You may be able to deduct college courses, disaster
If you've put off your taxes until the last minute, here's a
little reward for your procrastination: Time offers seven tax breaks that could
save you money—now that you actually know about them:
• Higher education: There are certain credits available for qualified
tuition, and you may not even need to be in a degree program to be eligible for
them. Deductions are also available for college-related expenses like loan
interest and room and board.
• Taking care of a sick parent: Though it may
not be simple, it could be worth it to look into getting your parent declared as
a dependent if you provide half or more of his or her financial support—even if
the parent doesn't actually live with you.
• Teaching: Eligible educators can
deduct as much as $250 for school supplies purchased out of pocket, even if they
don't itemize on their taxes.
• Natural disasters: If a federal disaster area
was declared and you suffered losses, you may be able to claim it under the
disaster-related casualty loss deduction. There are also some instances in which
you can deduct losses due to theft.
Still need to procrastinate before starting your taxes
Things You Should Do With Your Tax Refund
The hard part is over. Everyone now should have filed
their taxes. And now we all have some sweet refunds. According to the latest
reported tax data from the IRS, the average American can expect to receive a tax
refund of nearly three thousand dollars. It seems like free money (even though
it’s really not) so of course you may want to spend it, but there are other
things you should consider doing with the refund. They are definitely less fun
but they will pay off in the long run. Here are 7 things you should consider
doing with your tax refund.
This is the wisest but the least exciting. You could save
it for way down the road or put it towards something like a vacation next year.
It is probably best to talk to a professional about this
one but with investing you have lots of options. You can do the stock market,
using tools like mutual funds and ETFs or you could increase your 401(k)
contributions at work and cover the difference with your tax refund.
Pay off your debt
With the country’s collective debt reaching a
whopping $1 trillion and student loan debts topping credit card debt, this is
obviously something a lot of people face. We did a poll earlier this week that
revealed that almost 70% of Grindstone readers are still paying off loans, and
5% have already defaulted. If you are carrying debt, especially high interest
credit card debt, you should consider taking a small part of your refund and
paying down your credit card debt.
Put it towards your retirement
Putting the money toward your
traditional IRA or a Roth IRA retirement account may be the way to go.
Put it towards a home improvement
You can use the extra money to
make home improvements. This should add equity to the value of your home over
This is obviously the fun one! It does feel like you
suddenly got a bonus for doing nothing when you get your tax refund so of course
you want to spend it. Maybe spend some of it on a treat and save the rest.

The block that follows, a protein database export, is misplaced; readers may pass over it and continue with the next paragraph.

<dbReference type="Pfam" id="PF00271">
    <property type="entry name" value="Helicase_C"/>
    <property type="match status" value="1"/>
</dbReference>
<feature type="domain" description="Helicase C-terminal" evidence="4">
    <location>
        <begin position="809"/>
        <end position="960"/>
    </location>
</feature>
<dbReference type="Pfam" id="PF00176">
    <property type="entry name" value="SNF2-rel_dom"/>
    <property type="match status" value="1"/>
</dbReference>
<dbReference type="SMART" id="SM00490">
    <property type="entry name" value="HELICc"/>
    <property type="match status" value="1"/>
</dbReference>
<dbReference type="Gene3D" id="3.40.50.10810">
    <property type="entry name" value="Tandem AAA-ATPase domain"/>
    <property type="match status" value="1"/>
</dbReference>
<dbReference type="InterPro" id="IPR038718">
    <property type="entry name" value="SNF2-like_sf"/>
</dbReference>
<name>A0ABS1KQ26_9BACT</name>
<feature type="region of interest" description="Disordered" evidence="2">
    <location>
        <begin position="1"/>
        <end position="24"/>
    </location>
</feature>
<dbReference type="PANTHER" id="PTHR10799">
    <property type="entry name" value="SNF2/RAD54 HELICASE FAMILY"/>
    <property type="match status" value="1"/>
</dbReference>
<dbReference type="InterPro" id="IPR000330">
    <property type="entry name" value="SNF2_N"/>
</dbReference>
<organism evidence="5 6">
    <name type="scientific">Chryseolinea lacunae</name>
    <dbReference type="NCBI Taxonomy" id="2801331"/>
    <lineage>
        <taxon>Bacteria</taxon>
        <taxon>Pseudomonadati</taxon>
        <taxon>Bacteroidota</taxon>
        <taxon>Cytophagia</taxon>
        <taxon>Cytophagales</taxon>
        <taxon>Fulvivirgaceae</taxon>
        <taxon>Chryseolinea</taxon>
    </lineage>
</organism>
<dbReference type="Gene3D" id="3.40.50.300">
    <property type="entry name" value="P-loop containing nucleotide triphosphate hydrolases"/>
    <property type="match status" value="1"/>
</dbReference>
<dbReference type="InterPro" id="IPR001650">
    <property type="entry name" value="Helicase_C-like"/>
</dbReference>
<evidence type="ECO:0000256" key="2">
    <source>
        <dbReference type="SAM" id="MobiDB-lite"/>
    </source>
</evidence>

Stash money so you can hire an accountant for next year
found yourself totally overwhelmed with your taxes this year and almost had a
breakdown because you thought you made a mistake, maybe it's time to hire an
accountant. A recent Grindstone poll found that 12.5% of our readers hire
someone else to do their taxes.
And the countdown begins . . . four days until Tax Day, which
is on April 17 this year. Seems like most of you have already filed, but for
those of you who haven't, Kathy Pickering, executive director of The Tax
Institute at H&R Block, names some of the most common tax mistakes that
people make. Here they are:
Failure to take into account new tax
Recording an incorrect filing status, such as Head of Household, when
it should be Married Filing Separately or Single.
Social security numbers are
incorrect, missing, or don’t match the names on the return.
incorrect or missing forms, schedules, and supporting documentation for your
Forgetting to sign a paper-filed return.
Missing valuable tax credits and deductions.
Not allowing enough time to prepare the tax return, and rushing
through the preparation process.
Recording incorrect financial institution
routing and account numbers for a direct deposit of your refund.
has a nice roundup of how thenew tax laws will affect your 2011 tax returns,To
prevent most of these common tax mistakes, the IRS recommends to file your tax
returns online, which you can easily do through Turbo Tax or IRS Free File. You
should also double check all your figures to make sure that you're not doing the
math wrong and that you're not inputting the wrong information.
really rushing through your taxes, perhaps filing at the last moment might not
be a good idea because you'll be more prone to making errors. You can opt to
file an extension — our friends at H&R block say they are offering free
extension filing from now until April 18, so you might want to take advantage of
this freebie! Keep in mind that the extension applies to just the return and you
can't delay your payment.